Doctors, pharmacists warned not to confuse drugs with similar names

We have mentioned in other posts on our Chicago medical malpractice law blog that medication errors made by pharmacists and doctors are not uncommon, especially when so many drug names look and sound alike.

Patients in Illinois and throughout the entire country can certainly take precautions to avoid suffering further health complications from a medication error by making sure that they are aware of the potential side effects of a drug and that they are given the correct medication they were prescribed to take. But it is really the responsibility of doctors and pharmacists to ensure that patients are prescribed the right drugs to treat their symptoms and that patients leave the pharmacy with the drugs they were prescribed to take.

Recently, the U.S. Food and Drug Administration issued a warning to all pharmacists and health care professionals not to confuse two very similar sounding medications called Durezol and Durasal. The administration reported that at least one mix-up with the medications has already caused a patient to suffer serious injuries from the mistake.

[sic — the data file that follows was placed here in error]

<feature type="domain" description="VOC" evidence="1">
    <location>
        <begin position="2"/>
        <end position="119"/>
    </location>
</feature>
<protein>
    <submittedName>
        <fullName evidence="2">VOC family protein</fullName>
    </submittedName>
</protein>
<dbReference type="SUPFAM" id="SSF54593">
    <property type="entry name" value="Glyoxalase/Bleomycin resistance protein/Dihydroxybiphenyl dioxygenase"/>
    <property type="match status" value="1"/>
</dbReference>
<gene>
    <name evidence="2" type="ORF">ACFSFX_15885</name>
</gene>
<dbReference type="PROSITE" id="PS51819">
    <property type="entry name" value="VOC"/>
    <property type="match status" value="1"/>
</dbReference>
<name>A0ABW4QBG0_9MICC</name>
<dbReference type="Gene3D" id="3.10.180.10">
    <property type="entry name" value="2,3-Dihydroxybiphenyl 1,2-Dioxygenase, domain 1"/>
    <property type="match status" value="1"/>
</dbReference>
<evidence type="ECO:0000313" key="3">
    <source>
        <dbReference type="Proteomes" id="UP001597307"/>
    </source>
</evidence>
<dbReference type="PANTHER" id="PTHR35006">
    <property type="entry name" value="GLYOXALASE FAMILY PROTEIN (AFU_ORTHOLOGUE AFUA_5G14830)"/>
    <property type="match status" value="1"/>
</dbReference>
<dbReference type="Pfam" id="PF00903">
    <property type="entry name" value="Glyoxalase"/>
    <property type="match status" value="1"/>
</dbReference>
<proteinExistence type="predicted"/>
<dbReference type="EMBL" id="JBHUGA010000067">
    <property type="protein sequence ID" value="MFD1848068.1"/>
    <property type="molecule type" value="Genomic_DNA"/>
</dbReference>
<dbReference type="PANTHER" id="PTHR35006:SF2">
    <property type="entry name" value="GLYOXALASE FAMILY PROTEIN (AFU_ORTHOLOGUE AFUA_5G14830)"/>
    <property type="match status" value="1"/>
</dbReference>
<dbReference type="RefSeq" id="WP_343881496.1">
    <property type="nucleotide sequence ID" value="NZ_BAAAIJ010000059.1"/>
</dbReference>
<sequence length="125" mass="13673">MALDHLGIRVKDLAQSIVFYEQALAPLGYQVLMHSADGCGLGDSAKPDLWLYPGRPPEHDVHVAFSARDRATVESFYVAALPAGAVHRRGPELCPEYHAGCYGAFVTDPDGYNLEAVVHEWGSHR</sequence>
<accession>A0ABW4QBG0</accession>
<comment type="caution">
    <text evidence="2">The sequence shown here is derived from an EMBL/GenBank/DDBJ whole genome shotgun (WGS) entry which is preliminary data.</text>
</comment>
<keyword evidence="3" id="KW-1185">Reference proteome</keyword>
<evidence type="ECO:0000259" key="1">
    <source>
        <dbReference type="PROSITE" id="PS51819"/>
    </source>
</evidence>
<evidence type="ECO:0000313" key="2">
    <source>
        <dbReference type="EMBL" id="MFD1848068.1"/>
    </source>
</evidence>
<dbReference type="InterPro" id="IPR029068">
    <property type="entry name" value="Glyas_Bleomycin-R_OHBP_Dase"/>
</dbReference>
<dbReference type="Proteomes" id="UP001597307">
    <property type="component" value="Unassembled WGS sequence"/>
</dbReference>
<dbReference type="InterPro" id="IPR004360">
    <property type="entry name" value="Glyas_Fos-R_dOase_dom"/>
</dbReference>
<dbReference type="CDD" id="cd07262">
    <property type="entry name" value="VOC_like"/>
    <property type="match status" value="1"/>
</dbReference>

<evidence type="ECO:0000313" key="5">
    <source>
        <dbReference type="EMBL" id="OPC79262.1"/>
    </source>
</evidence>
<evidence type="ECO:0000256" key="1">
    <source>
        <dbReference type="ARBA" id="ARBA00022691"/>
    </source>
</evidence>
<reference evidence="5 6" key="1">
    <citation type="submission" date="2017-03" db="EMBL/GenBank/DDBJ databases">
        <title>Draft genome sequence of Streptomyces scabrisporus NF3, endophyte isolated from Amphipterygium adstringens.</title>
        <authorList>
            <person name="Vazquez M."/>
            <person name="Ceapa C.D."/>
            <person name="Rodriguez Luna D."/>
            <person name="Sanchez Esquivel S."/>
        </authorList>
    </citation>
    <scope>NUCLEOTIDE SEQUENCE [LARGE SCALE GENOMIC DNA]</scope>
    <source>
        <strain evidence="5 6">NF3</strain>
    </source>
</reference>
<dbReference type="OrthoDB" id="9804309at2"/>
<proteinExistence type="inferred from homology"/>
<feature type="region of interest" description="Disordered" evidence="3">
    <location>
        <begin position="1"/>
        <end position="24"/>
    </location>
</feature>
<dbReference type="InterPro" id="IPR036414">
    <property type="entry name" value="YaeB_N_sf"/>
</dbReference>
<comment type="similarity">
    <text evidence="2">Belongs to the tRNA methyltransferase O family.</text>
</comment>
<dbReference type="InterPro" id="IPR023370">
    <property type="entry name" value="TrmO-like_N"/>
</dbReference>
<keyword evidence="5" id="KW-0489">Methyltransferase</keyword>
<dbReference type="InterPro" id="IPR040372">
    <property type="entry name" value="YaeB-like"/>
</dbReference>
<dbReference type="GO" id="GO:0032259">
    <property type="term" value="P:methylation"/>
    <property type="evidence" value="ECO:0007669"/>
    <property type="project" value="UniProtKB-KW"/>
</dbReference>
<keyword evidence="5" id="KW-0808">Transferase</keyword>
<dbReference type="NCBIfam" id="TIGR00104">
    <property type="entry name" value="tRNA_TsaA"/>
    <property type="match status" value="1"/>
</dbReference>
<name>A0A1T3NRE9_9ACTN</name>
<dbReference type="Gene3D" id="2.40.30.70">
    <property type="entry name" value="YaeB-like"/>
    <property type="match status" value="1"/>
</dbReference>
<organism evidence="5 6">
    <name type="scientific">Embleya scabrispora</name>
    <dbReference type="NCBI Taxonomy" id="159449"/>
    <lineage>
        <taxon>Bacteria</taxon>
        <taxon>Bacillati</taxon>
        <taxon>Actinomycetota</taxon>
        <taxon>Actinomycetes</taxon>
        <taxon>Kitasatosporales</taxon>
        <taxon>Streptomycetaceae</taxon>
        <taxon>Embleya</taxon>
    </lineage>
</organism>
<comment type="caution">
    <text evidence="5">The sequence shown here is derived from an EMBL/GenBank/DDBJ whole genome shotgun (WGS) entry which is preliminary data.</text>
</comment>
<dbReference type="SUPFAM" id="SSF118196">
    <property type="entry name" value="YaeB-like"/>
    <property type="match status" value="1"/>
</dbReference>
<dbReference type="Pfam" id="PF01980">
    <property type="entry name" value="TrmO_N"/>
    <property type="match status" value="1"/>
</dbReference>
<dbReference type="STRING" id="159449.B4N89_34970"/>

Although the FDA screens drug names during the approval process in order to prevent medications from hitting the market with similar looking and sounding names that could cause confusion, the administration reported that Durasal never needed to be approved by the FDA. And although the names of the drugs certainly sound the same, the medications have two very different purposes. Durezol, which was approved by the FDA, is a type of eye drop. Durasal contains salicylic acid and is used to treat warts.

The FDA issued a warning about the confusion between the two medications to doctors and pharmacists last month, but the agency has also contacted the Illinois-based distributor of Durasal to request that the medication be removed from the market in order to prevent other patients from suffering injuries as a result of possible mix-ups.

Source: ABC News, “You Say ‘Durezol,’ I Say ‘Durasal,’ – FDA Warns of Drug Mix-Ups,” Dan Childs, Dec. 29, 2011

Medication Errors


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